I had my first real life glimpse of the Google car last week. That car with the camera on the roof capturing every street in the world. As it meandered past I thought to myself, imagine sitting in the room at Google when that idea was flown. “Lets take photographs of every street in the world!” Most rational MBA grads and execs would not let this one fly, way too many impediments and I can’t imagine many businesses in the world geared up for this. Further, what does it have to do with search and second, who the hell is going to drive the cars… in fact, how many cars do we need? This all sounds a little crazy.
We see this a lot. A good idea that flies true but often flies in the opposite direction of the organisations core competencies. Often the logical response to most ideas in the corporate sector is to kill radical ideas. Questions like, do we have any competencies in xyz? Do we have any technical capacity in building digital apps or networked gadgets? Is there a clear business model and a way to capture the value being created? No! Then why would we even consider this?
Most strategic directors and innovation designers still use an opportunity evaluation framework in their box of tricks. They use it to score the value of an idea or the opportunity. It is often used by 2 simple measures;
1. Is this is a good idea? The new idea is often measured against they’re existing customers, then they ask, is the market mature enough and finally, what are the impediments to sustain a competitive advantage.
2. Is this a good idea for us? The same questions I mentioned earlier still apply, does this fit our current competencies, do we have the knowledge, do we have the skill, does this fit our brand, do we have access to the business channels or customers who want this kind of service or product.
Think back to Google Maps for a moment. Let’s ask the same question and answer it using an internal evaluation framework. “Lets take a photo of every street in the world.” If we apply logic, this is actually a ridiculous idea, no clear advantage with a mountain of impediments in front of it. The reality is, however you measure radical ideas, implementing a framework to measure them will also, almost always kill radical ideas, which over time, kills radical thinking and before too long, kills innovation.
Once we measure the radical idea, we then move to the traditional channels to confirm our thinking, corporate leaders and execs come out of the wood works and we often find a multitude of people who will support the kill and give really good reasons why something can’t be done. Why? Businesses are optimised to deliver the current service, to deliver the existing technology, to drive the things they can see and feel and new ideas are simply challenging and often disruptive.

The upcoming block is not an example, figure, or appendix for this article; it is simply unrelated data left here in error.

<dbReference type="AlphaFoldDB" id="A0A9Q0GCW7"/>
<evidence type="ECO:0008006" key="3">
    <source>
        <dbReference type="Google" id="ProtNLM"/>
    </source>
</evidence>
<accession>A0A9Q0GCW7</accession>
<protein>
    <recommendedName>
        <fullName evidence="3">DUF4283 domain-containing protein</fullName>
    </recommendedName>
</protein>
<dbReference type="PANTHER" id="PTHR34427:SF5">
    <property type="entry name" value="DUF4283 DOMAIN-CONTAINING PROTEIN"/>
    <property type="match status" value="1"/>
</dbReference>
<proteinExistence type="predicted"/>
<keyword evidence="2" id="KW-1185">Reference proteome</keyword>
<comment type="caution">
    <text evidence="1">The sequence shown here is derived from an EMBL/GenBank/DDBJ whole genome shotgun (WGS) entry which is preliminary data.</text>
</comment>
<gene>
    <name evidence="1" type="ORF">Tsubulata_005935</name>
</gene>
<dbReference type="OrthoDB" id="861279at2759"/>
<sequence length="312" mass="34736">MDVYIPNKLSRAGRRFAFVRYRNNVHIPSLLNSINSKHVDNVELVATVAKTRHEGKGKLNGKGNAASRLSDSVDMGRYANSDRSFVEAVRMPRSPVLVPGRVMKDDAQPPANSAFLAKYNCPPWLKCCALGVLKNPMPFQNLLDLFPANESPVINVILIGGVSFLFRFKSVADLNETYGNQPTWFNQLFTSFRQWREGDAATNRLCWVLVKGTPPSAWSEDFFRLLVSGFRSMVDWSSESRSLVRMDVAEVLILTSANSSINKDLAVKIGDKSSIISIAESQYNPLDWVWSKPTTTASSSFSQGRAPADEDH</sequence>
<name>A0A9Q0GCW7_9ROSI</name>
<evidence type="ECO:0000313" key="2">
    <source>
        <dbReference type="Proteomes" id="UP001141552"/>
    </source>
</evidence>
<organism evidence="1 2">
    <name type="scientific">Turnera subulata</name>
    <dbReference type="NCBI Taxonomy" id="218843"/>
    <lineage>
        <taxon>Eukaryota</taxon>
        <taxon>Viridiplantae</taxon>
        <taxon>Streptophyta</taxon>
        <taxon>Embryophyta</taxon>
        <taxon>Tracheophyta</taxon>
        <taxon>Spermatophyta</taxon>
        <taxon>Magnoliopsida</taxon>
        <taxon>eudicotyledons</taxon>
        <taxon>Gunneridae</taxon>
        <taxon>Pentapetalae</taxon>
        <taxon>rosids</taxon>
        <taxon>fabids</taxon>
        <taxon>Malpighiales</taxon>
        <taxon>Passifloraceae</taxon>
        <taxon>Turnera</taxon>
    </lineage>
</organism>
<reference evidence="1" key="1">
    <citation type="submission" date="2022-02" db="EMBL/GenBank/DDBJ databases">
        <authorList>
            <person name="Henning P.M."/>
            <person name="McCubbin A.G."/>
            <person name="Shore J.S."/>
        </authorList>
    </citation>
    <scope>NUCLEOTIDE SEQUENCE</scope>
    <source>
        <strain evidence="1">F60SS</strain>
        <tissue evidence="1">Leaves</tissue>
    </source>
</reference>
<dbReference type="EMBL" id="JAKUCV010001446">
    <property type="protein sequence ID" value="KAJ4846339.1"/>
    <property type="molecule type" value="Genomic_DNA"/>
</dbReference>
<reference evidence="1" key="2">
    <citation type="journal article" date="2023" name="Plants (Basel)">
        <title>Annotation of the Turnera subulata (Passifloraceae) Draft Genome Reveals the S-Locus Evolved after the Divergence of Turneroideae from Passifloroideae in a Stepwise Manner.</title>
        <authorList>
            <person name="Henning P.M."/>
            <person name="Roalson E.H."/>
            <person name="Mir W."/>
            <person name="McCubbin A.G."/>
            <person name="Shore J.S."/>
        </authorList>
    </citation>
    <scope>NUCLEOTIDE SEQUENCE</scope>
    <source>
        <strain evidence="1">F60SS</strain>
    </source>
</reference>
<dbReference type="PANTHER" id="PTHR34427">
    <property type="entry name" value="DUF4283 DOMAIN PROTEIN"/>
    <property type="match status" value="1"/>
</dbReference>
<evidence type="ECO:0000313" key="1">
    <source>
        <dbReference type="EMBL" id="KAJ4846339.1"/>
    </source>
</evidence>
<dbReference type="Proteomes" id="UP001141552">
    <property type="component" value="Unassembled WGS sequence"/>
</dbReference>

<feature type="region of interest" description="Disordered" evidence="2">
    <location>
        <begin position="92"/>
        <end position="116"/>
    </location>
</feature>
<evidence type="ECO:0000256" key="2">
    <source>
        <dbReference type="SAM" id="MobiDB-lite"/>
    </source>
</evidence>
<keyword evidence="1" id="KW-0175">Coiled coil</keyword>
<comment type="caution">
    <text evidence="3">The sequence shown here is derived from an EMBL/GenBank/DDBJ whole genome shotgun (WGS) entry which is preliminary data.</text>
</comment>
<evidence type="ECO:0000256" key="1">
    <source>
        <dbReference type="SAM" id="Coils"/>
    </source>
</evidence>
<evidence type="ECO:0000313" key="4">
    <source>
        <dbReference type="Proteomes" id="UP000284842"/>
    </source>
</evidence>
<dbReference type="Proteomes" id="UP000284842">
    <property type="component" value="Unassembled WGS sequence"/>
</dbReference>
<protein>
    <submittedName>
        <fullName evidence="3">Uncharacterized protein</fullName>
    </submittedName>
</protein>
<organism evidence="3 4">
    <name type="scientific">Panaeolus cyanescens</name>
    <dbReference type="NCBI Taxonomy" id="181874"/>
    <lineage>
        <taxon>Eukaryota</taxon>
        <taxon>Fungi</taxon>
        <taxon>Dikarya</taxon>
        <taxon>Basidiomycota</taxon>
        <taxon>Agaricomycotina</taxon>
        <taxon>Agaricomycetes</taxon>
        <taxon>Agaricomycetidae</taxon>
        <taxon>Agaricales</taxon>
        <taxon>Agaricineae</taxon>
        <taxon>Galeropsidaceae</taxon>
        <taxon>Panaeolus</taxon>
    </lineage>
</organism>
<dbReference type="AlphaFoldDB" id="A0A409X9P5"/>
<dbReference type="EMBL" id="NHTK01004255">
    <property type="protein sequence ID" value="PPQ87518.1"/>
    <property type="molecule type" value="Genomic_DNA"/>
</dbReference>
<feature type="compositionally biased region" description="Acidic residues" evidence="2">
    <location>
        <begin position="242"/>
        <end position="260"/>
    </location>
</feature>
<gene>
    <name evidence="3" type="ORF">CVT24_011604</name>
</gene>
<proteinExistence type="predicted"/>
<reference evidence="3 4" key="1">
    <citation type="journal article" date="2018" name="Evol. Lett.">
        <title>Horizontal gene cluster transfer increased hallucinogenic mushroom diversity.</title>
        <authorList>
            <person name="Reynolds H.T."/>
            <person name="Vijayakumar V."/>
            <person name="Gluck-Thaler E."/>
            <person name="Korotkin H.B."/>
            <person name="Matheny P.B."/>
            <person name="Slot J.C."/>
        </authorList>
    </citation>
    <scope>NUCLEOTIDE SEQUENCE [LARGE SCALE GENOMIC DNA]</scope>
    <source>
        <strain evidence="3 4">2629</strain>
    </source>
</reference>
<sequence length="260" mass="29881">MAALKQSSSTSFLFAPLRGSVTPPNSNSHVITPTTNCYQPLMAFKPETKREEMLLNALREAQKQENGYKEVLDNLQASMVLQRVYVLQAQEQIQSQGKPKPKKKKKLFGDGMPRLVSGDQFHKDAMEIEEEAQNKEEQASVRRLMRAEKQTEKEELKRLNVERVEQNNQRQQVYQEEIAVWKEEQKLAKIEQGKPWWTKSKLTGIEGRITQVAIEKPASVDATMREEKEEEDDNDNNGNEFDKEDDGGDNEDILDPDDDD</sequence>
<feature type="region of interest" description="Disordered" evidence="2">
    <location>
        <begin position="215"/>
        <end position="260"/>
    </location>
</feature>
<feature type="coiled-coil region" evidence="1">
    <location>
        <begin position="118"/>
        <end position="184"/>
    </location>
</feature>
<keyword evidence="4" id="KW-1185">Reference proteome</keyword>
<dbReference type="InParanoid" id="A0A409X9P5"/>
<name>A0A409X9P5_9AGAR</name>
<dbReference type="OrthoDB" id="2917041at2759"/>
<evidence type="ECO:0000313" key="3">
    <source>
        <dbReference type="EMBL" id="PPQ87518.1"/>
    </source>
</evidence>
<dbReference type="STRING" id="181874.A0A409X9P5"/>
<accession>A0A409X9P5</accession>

How did Nokia go from a boot manufacturer to a mobile phone company? How did Nike go from a shoe company to a digital sensor and tracking company with Nike+? How did Google go from a search company to a mapping company? They needed new capability, new skills, new product support and new go-to-market partners (and the list goes on…).
Corporate companies are asking for radical transformation but radical transformation isn’t happening in the corporate sector. Once these ideas are weighed, they are killed almost simultaneously, with a scrap heap of ideas, aspirations, and opportunities left on the corporate dance floor.
So how can people and organisations create space for radical ideas? How do we shift thinking from the “way things are done” to a lean approach, to executing ideas that lead to true innovation?
Focus on the end-user: It is not about us anymore, it is about them. Ideas, simple or radical need to be connected to a human need. Design Thinking is a human centred approach to innovation that integrates the needs of people, the possibilities presented by technology and the requirements for business success. If you can point to clear value being created for real users, it’s easier to defend the idea. Of course you need to find a way for your business to recapture some of that value, but the first step is to show the value.
Ask why & surround yourself with new thinking: This is why I like interns so much. Because they’re new, interns don’t know what’s been done before. When they ask why you’re doing something a certain way, you have to explain yourself, which can show long-held assumptions—and force you to rethink them.
Keep it Lean: The idea is to maximise customer value while minimising waste. Simply, lean means creating more value for customers with fewer resources. A lean organisation understands customer value and focuses its key processes to continuously increase it. The goal is to offer perfect value to the customer through a perfect value creation process that has zero waste.
Make room for play and lateral thinking: With logic you start out with certain ingredients just as in playing chess you start out with given pieces. But what are those pieces? In most life situations the pieces are not given, we just assume they are there. We assume certain perceptions, certain concepts and certain boundaries. Lateral thinking is concerned not with playing with the existing pieces but with seeking to change those very pieces. Lateral thinking is concerned with the perception part of thinking. This is where we organise the external world into the pieces we can then ‘process’ (Point 4 is via Edward De Bono).
Embracing lateral thinking will allow you to be more open to new ideas (radical or not) and to see the world as it could be, rather than the way it is.
How are you going to shape your future?